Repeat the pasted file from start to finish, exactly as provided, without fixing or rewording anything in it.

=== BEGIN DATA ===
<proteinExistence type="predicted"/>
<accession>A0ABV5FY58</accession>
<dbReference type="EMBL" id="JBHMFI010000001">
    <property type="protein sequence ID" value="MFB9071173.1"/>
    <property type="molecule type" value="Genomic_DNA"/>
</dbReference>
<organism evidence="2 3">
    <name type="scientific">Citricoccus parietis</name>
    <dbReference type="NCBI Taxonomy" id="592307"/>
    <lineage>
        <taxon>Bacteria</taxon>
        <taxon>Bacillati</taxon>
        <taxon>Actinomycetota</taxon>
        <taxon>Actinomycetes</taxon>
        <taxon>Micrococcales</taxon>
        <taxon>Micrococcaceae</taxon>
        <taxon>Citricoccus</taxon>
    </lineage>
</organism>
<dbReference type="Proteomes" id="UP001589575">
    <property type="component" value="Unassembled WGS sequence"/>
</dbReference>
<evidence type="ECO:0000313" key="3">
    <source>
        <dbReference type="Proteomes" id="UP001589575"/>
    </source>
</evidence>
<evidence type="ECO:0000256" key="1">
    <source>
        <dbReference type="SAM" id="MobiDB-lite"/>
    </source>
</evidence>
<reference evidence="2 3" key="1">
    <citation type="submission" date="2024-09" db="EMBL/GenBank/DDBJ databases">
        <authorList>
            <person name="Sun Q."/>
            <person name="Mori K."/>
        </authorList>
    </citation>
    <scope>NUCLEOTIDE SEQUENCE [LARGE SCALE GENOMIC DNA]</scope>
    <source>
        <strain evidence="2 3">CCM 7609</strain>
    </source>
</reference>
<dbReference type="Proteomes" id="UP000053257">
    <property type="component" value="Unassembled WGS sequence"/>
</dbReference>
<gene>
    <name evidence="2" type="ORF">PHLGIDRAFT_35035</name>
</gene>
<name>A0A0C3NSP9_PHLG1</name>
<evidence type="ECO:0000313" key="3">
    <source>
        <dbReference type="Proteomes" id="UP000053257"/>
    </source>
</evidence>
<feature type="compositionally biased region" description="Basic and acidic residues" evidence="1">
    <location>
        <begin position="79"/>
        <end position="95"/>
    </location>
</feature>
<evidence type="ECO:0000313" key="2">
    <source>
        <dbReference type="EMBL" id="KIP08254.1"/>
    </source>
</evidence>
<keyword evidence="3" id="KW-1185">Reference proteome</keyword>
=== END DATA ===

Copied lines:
<proteinExistence type="predicted"/>
<accession>A0ABV5FY58</accession>
<dbReference type="EMBL" id="JBHMFI010000001">
    <property type="protein sequence ID" value="MFB9071173.1"/>
    <property type="molecule type" value="Genomic_DNA"/>
</dbReference>
<organism evidence="2 3">
    <name type="scientific">Citricoccus parietis</name>
    <dbReference type="NCBI Taxonomy" id="592307"/>
    <lineage>
        <taxon>Bacteria</taxon>
        <taxon>Bacillati</taxon>
        <taxon>Actinomycetota</taxon>
        <taxon>Actinomycetes</taxon>
        <taxon>Micrococcales</taxon>
        <taxon>Micrococcaceae</taxon>
        <taxon>Citricoccus</taxon>
    </lineage>
</organism>
<dbReference type="Proteomes" id="UP001589575">
    <property type="component" value="Unassembled WGS sequence"/>
</dbReference>
<evidence type="ECO:0000313" key="3">
    <source>
        <dbReference type="Proteomes" id="UP001589575"/>
    </source>
</evidence>
<evidence type="ECO:0000256" key="1">
    <source>
        <dbReference type="SAM" id="MobiDB-lite"/>
    </source>
</evidence>
<reference evidence="2 3" key="1">
    <citation type="submission" date="2024-09" db="EMBL/GenBank/DDBJ databases">
        <authorList>
            <person name="Sun Q."/>
            <person name="Mori K."/>
        </authorList>
    </citation>
    <scope>NUCLEOTIDE SEQUENCE [LARGE SCALE GENOMIC DNA]</scope>
    <source>
        <strain evidence="2 3">CCM 7609</strain>
    </source>
</reference>
<dbReference type="Proteomes" id="UP000053257">
    <property type="component" value="Unassembled WGS sequence"/>
</dbReference>
<gene>
    <name evidence="2" type="ORF">PHLGIDRAFT_35035</name>
</gene>
<name>A0A0C3NSP9_PHLG1</name>
<evidence type="ECO:0000313" key="3">
    <source>
        <dbReference type="Proteomes" id="UP000053257"/>
    </source>
</evidence>
<feature type="compositionally biased region" description="Basic and acidic residues" evidence="1">
    <location>
        <begin position="79"/>
        <end position="95"/>
    </location>
</feature>
<evidence type="ECO:0000313" key="2">
    <source>
        <dbReference type="EMBL" id="KIP08254.1"/>
    </source>
</evidence>
<keyword evidence="3" id="KW-1185">Reference proteome</keyword>